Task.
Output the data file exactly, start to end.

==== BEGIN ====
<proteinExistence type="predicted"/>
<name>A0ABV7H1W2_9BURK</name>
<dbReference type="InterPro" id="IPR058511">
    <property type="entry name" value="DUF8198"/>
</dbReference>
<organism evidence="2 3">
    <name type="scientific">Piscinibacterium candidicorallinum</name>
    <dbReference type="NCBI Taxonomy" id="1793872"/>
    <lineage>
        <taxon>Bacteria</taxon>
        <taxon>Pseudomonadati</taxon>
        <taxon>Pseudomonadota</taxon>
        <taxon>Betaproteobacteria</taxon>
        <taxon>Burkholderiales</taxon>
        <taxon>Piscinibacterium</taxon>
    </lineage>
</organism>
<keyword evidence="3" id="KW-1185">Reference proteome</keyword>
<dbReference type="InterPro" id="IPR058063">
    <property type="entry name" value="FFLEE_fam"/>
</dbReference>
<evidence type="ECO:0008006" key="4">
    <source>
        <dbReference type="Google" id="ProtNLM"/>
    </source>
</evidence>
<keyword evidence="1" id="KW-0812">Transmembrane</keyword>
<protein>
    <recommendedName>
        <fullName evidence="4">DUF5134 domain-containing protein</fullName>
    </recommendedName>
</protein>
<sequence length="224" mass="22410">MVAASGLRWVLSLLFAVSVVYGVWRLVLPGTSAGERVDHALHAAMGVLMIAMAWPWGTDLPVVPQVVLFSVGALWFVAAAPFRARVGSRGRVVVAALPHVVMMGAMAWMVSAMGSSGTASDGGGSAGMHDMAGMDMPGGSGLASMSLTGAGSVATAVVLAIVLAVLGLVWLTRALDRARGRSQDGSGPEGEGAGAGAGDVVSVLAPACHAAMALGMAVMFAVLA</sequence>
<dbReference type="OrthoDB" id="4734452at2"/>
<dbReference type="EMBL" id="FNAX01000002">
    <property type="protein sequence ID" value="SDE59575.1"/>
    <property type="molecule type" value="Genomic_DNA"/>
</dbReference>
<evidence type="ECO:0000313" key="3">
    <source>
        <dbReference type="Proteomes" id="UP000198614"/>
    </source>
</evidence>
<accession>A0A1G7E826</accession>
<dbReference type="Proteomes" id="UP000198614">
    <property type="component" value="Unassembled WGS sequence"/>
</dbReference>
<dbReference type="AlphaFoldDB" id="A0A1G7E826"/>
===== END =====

<proteinExistence type="predicted"/>
<name>A0ABV7H1W2_9BURK</name>
<dbReference type="InterPro" id="IPR058511">
    <property type="entry name" value="DUF8198"/>
</dbReference>
<organism evidence="2 3">
    <name type="scientific">Piscinibacterium candidicorallinum</name>
    <dbReference type="NCBI Taxonomy" id="1793872"/>
    <lineage>
        <taxon>Bacteria</taxon>
        <taxon>Pseudomonadati</taxon>
        <taxon>Pseudomonadota</taxon>
        <taxon>Betaproteobacteria</taxon>
        <taxon>Burkholderiales</taxon>
        <taxon>Piscinibacterium</taxon>
    </lineage>
</organism>
<keyword evidence="3" id="KW-1185">Reference proteome</keyword>
<dbReference type="InterPro" id="IPR058063">
    <property type="entry name" value="FFLEE_fam"/>
</dbReference>
<evidence type="ECO:0008006" key="4">
    <source>
        <dbReference type="Google" id="ProtNLM"/>
    </source>
</evidence>
<keyword evidence="1" id="KW-0812">Transmembrane</keyword>
<protein>
    <recommendedName>
        <fullName evidence="4">DUF5134 domain-containing protein</fullName>
    </recommendedName>
</protein>
<sequence length="224" mass="22410">MVAASGLRWVLSLLFAVSVVYGVWRLVLPGTSAGERVDHALHAAMGVLMIAMAWPWGTDLPVVPQVVLFSVGALWFVAAAPFRARVGSRGRVVVAALPHVVMMGAMAWMVSAMGSSGTASDGGGSAGMHDMAGMDMPGGSGLASMSLTGAGSVATAVVLAIVLAVLGLVWLTRALDRARGRSQDGSGPEGEGAGAGAGDVVSVLAPACHAAMALGMAVMFAVLA</sequence>
<dbReference type="OrthoDB" id="4734452at2"/>
<dbReference type="EMBL" id="FNAX01000002">
    <property type="protein sequence ID" value="SDE59575.1"/>
    <property type="molecule type" value="Genomic_DNA"/>
</dbReference>
<evidence type="ECO:0000313" key="3">
    <source>
        <dbReference type="Proteomes" id="UP000198614"/>
    </source>
</evidence>
<accession>A0A1G7E826</accession>
<dbReference type="Proteomes" id="UP000198614">
    <property type="component" value="Unassembled WGS sequence"/>
</dbReference>
<dbReference type="AlphaFoldDB" id="A0A1G7E826"/>